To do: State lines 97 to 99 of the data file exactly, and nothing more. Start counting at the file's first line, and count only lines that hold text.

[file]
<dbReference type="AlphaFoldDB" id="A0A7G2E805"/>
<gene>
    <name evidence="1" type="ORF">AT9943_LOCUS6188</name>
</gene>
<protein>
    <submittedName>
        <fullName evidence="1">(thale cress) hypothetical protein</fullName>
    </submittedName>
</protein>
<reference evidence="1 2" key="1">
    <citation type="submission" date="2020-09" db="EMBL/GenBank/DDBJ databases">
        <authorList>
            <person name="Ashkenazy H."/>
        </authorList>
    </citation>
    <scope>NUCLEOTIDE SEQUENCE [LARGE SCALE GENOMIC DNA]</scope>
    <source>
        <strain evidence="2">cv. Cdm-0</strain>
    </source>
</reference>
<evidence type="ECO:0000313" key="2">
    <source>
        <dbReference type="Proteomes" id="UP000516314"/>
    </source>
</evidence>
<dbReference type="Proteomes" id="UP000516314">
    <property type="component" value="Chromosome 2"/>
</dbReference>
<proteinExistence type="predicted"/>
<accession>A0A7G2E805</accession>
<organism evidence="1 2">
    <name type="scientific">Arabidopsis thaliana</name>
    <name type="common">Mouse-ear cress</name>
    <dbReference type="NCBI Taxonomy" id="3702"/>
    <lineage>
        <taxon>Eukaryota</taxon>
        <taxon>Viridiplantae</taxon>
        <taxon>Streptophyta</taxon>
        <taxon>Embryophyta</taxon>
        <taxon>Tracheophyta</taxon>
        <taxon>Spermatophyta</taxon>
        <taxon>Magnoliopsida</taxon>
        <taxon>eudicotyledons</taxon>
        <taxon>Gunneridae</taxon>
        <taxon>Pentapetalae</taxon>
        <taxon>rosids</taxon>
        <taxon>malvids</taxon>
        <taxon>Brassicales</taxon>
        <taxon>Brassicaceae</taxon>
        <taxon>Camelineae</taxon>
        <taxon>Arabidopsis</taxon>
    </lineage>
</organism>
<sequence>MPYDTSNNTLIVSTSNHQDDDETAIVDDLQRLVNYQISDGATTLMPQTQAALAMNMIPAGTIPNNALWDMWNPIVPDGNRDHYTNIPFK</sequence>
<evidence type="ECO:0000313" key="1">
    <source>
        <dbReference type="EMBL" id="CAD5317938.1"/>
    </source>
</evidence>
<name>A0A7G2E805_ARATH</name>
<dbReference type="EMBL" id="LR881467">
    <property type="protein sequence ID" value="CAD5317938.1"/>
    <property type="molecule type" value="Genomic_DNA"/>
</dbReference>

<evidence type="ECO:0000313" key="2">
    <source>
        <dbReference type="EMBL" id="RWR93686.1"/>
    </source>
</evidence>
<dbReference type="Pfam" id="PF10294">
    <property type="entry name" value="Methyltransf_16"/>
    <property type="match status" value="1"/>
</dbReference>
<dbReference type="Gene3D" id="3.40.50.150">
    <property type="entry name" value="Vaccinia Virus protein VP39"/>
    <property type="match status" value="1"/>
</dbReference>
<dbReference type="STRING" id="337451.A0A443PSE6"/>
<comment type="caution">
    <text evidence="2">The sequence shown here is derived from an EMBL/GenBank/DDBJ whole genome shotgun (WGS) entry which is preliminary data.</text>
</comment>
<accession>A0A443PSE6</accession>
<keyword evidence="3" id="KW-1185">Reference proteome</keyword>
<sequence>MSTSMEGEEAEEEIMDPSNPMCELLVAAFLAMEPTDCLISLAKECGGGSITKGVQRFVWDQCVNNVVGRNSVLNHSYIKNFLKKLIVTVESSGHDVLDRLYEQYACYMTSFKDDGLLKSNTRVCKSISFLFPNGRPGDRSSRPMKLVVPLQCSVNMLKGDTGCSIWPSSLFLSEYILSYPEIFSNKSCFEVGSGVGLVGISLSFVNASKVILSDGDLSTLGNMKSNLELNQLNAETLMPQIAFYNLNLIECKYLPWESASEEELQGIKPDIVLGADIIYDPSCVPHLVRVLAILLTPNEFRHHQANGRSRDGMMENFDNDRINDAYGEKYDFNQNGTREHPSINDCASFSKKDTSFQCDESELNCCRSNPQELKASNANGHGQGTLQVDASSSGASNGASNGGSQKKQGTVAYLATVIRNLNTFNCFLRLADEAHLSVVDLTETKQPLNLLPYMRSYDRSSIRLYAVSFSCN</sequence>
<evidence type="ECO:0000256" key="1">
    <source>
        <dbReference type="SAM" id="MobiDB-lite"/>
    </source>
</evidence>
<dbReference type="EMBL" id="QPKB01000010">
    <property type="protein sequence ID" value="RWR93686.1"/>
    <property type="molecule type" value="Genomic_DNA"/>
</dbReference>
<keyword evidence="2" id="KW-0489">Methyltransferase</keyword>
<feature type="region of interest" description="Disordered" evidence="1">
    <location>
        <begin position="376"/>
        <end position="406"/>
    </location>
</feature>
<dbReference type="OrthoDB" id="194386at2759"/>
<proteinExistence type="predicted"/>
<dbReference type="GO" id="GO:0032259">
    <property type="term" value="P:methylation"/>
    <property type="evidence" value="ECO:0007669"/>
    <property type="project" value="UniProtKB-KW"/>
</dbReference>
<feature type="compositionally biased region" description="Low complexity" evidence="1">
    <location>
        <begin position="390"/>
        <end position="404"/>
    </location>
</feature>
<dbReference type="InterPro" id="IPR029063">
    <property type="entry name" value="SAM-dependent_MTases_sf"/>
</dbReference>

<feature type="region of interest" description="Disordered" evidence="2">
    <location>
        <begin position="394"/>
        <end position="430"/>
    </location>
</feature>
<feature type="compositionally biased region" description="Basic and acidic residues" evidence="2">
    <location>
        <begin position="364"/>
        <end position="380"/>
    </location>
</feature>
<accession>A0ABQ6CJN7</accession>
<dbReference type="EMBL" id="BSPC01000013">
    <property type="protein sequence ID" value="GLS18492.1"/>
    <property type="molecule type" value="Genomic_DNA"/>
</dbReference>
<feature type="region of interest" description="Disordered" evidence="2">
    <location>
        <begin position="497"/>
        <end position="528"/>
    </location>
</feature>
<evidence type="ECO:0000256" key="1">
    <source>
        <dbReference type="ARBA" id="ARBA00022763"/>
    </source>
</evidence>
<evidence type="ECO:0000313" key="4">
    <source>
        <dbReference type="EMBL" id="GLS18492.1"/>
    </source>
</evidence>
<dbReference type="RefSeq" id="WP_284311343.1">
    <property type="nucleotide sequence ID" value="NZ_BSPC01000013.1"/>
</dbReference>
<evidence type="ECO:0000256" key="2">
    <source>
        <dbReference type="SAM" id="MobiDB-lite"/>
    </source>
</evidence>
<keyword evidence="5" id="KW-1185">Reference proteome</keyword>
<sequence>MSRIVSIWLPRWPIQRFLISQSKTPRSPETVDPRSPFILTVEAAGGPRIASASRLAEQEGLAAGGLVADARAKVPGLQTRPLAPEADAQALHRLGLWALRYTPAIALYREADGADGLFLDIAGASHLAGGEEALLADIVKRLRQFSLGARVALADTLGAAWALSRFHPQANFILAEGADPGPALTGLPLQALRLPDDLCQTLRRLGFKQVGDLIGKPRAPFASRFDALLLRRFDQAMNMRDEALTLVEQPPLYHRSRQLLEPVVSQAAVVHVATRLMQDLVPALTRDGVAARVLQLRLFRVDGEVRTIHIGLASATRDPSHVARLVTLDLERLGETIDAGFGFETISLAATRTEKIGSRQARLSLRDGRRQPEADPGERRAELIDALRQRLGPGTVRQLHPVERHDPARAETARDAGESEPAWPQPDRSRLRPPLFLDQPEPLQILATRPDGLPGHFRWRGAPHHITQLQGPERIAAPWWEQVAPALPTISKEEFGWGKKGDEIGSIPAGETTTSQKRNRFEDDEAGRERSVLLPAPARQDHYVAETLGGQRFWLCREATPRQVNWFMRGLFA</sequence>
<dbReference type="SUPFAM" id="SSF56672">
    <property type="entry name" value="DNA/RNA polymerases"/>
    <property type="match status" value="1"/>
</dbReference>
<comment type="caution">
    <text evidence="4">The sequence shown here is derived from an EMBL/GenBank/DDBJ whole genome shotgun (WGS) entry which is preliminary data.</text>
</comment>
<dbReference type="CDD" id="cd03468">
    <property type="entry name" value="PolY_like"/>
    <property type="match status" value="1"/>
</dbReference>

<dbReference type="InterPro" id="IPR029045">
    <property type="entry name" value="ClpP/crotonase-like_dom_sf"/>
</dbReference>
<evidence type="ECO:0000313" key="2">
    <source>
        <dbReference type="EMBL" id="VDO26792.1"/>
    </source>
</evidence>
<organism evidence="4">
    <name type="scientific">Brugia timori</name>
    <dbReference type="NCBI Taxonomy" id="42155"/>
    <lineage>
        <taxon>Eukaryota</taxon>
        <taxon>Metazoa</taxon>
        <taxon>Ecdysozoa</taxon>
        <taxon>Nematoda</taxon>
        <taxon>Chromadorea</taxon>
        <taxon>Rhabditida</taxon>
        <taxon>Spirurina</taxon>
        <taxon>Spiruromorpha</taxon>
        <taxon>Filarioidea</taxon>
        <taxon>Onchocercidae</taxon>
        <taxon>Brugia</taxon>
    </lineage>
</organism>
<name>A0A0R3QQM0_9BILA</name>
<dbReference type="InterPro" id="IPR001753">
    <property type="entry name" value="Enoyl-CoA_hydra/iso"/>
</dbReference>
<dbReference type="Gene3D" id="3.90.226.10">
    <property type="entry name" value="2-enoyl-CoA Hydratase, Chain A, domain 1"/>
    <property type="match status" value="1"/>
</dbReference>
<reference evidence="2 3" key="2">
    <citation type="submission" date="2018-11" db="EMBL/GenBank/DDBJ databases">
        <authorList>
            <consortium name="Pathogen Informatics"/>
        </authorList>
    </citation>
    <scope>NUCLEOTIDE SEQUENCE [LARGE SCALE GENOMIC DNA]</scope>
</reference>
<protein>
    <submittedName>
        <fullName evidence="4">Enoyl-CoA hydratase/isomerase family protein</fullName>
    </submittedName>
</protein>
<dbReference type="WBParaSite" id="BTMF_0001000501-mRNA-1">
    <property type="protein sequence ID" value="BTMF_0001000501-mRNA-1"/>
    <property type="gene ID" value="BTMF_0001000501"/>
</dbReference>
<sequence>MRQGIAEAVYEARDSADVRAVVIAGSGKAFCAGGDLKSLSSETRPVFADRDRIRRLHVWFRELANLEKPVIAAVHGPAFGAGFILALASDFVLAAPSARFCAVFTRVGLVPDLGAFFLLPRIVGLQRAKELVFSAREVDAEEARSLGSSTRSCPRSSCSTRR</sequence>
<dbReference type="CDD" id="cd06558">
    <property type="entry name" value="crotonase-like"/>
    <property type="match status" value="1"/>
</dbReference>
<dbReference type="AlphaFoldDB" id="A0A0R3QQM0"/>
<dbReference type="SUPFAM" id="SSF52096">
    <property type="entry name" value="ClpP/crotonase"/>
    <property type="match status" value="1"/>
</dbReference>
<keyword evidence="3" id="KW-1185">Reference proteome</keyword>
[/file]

        <begin position="376"/>
        <end position="406"/>
    </location>